The genius of the Celts

Graham Robb, author of a new book on the Celtic peoples, argues that it's high time we challenged the Roman characterisation of the Celts as primitive hooligans with terrible table manners

This detail from the Gundestrup Cauldron – a richly decorated silver vessel thought to date from the second-century BC – depicts a Celtic god or druid surrounded by beasts. (Werner Forman/Universal Images Group/Getty Images)

This article was first published in the Christmas 2013 issue of BBC History Magazine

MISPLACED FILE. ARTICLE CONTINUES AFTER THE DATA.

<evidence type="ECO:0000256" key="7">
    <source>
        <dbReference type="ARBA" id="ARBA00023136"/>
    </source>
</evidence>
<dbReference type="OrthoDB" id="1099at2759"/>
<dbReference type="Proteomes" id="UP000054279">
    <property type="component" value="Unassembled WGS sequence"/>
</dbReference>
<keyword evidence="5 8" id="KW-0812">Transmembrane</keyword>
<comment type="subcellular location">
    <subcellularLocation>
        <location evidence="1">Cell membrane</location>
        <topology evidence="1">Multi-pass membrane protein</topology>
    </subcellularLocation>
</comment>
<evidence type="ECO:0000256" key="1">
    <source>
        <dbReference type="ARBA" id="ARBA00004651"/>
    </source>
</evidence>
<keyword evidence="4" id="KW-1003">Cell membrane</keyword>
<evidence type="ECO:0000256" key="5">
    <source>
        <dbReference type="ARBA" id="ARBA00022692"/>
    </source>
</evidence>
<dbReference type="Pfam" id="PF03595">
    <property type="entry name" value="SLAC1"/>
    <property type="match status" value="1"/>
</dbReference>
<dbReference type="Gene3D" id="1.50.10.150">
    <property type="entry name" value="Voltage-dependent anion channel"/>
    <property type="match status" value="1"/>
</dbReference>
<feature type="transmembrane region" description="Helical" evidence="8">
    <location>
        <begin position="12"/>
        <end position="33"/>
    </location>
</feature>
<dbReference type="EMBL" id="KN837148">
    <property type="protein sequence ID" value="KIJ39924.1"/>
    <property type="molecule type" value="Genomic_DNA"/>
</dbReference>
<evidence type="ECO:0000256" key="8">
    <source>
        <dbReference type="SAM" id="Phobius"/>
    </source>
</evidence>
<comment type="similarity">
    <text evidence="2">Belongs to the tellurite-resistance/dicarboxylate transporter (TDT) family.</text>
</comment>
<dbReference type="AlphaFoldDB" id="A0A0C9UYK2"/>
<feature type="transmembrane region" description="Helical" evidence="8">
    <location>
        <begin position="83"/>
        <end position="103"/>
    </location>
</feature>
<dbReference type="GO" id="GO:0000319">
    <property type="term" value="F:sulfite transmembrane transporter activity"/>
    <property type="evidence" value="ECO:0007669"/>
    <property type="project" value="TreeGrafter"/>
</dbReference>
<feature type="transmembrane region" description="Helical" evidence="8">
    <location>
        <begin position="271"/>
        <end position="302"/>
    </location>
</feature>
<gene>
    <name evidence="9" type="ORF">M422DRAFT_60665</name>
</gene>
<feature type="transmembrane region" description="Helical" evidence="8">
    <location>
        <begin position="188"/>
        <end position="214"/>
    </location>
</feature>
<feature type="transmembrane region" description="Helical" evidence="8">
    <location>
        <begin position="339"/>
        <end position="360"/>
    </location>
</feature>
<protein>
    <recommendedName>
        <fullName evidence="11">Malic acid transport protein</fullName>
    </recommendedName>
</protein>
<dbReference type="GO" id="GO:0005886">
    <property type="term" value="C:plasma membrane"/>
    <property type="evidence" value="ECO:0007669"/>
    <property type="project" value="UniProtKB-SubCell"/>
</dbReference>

Every film maker and book illustrator knows how to depict an ancient Celt. A typical Celt is supposed to have been a hairy, mud-smeared hooligan dressed in ragged tartan. In a land of trackless forests beyond the edges of the Roman empire, those ignoble barbarians, inspired by bloodthirsty priests known as druids, conducted a futile campaign of resistance against the superior civilisation from the south. Violently nostalgic and rarely sober, they were easily outclassed by the super-efficient Romans.

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